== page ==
Edward S. Boyden

Massachusetts Institute of Technology

2016 Breakthrough Prize in Life Sciences

For the development and implementation of optogenetics — the programming of neurons to express light-activated ion channels and pumps, so that their electrical activity can be controlled by light.

The Science

The brain has always been a black box. It is known that much of its information processing is done through the “firing” of brain cells: the generation of electrical pulses. But understanding how firing patterns relate to behavioral events — the creation of a memory, the rise of an emotion, the movement of a limb — is a hard problem. Edward Boyden, in collaboration with Karl Deisseroth, has illuminated the black box. They inserted genes from single-celled algae into brain cells, which make the cells fire when light is shone upon them. For the first time, this “optogenetics” technology allows scientists to precisely control the electrical firing of neurons by directing beams of colored light at the cells. Optogenetics holds immense promise for our understanding of how the brain works, and potentially for treating psychological disorders from Parkinson’s disease to schizophrenia and autism.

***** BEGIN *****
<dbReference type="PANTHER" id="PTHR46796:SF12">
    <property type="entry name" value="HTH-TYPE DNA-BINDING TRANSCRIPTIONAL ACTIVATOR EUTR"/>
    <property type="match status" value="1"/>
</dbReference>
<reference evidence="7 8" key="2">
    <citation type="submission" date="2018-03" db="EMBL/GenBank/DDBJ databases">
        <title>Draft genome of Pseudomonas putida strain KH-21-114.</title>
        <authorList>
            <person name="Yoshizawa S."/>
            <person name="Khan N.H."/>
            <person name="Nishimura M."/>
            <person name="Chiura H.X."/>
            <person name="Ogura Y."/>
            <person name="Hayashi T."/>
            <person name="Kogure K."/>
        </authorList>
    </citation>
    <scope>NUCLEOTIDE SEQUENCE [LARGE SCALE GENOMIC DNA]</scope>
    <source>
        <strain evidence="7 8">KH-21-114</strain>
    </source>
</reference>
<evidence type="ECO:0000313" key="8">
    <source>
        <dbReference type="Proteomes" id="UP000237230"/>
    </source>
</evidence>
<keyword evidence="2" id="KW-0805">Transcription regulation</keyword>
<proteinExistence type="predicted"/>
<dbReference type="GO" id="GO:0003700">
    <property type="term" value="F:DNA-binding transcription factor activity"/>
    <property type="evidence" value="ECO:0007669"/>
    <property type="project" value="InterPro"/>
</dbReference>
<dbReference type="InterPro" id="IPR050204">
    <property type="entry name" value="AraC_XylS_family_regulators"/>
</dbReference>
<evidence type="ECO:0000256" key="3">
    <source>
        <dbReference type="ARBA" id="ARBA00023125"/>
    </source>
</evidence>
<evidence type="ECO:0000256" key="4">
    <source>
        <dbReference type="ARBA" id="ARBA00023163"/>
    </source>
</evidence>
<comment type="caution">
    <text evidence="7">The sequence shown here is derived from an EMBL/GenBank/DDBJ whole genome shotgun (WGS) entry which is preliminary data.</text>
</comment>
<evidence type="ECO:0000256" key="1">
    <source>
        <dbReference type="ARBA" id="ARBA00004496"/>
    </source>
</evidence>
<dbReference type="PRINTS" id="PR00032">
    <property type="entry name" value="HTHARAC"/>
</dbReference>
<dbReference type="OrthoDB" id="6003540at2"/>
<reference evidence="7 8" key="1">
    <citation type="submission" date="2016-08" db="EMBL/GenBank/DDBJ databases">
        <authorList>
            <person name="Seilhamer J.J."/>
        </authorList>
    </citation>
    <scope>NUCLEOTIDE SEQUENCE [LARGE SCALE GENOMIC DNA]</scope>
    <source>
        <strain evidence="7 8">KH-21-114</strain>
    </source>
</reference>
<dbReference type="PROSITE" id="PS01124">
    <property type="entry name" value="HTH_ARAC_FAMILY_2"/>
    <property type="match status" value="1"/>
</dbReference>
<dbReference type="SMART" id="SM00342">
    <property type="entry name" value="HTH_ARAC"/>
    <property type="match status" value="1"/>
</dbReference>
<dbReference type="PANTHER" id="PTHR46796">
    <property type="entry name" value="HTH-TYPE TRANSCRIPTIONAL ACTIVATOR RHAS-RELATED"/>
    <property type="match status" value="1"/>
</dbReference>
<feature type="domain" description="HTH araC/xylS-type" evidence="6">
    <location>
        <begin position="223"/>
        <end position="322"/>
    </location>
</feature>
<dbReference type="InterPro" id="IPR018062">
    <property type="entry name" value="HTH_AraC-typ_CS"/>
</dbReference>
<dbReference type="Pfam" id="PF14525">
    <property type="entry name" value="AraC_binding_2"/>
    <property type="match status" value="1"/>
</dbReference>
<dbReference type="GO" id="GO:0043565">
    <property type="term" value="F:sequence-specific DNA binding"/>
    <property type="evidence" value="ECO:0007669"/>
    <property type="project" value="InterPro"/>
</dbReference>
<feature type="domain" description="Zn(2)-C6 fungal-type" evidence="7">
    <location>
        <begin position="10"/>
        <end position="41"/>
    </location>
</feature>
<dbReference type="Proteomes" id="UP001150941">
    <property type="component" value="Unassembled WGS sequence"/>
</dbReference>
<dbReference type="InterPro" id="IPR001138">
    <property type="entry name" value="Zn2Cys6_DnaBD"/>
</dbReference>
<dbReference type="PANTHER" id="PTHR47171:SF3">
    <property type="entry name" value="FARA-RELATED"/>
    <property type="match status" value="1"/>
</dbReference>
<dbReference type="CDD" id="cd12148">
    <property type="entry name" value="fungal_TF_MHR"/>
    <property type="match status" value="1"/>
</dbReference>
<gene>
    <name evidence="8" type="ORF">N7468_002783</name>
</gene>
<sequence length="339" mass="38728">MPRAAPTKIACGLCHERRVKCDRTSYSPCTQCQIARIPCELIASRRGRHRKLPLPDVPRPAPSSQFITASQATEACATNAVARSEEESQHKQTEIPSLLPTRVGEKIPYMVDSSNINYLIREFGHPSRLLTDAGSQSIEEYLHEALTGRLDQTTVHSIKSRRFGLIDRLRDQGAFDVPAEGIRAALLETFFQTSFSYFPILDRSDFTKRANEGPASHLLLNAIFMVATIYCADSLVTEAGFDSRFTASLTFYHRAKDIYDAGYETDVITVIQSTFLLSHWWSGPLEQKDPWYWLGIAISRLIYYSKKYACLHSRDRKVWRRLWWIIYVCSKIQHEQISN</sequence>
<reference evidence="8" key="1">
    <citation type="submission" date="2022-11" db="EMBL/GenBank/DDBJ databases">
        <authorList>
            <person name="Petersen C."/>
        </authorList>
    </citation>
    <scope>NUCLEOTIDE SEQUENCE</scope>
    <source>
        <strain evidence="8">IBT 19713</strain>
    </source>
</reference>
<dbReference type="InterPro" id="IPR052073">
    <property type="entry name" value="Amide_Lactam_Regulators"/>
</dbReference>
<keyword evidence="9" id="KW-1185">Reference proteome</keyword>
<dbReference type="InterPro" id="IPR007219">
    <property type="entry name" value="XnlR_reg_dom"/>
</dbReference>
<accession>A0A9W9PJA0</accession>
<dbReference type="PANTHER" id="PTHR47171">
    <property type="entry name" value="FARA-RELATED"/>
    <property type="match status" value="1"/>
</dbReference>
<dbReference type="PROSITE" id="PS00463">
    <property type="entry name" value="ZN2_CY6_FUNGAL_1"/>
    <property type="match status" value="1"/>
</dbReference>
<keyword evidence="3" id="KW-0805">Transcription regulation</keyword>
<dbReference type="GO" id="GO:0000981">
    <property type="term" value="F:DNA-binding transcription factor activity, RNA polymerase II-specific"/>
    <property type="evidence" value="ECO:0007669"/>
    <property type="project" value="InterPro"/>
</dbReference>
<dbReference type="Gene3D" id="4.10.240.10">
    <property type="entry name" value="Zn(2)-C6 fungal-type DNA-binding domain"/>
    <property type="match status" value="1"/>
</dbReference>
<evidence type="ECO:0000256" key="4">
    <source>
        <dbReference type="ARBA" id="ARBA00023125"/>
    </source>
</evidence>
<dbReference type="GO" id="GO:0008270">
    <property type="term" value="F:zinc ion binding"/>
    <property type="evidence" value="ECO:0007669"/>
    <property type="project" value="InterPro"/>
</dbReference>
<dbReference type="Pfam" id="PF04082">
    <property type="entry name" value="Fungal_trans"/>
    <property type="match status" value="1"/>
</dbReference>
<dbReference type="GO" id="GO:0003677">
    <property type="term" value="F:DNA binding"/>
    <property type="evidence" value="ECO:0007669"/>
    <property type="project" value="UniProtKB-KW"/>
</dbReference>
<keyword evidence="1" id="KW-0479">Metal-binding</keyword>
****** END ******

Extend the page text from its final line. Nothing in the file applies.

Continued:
I am grateful to my research mentors Paul Braterman, Neil Gershenfeld, Dick Tsien, and Jennifer Raymond, for helping me think about crafting a unique approach to doing impactful neuroscience. I am especially grateful to Dick and Jennifer for their support of my many extracurricular activities, including the pursuit of optogenetics as an independent side project during my PhD work in their groups. I am appreciative of my early collaborators, including Karl Deisseroth, with whom I co-launched the ideas and experiments of optogenetics while we were both trainees at Stanford, and Xue Han, with whom I worked on inventing optical silencing of neurons shortly thereafter. I am grateful to the many members of my laboratory at MIT who have driven specific optogenetic tool development efforts, and to the great many collaborating research groups who have helped in this quest — too many to thank in this brief note. I must acknowledge the MIT Media Lab for taking a chance by hiring me as a faculty member at a time when neural tool invention was not obviously a wise career path. Finally, I am grateful to my family for their unyielding and constant support.

Edward S. Boyden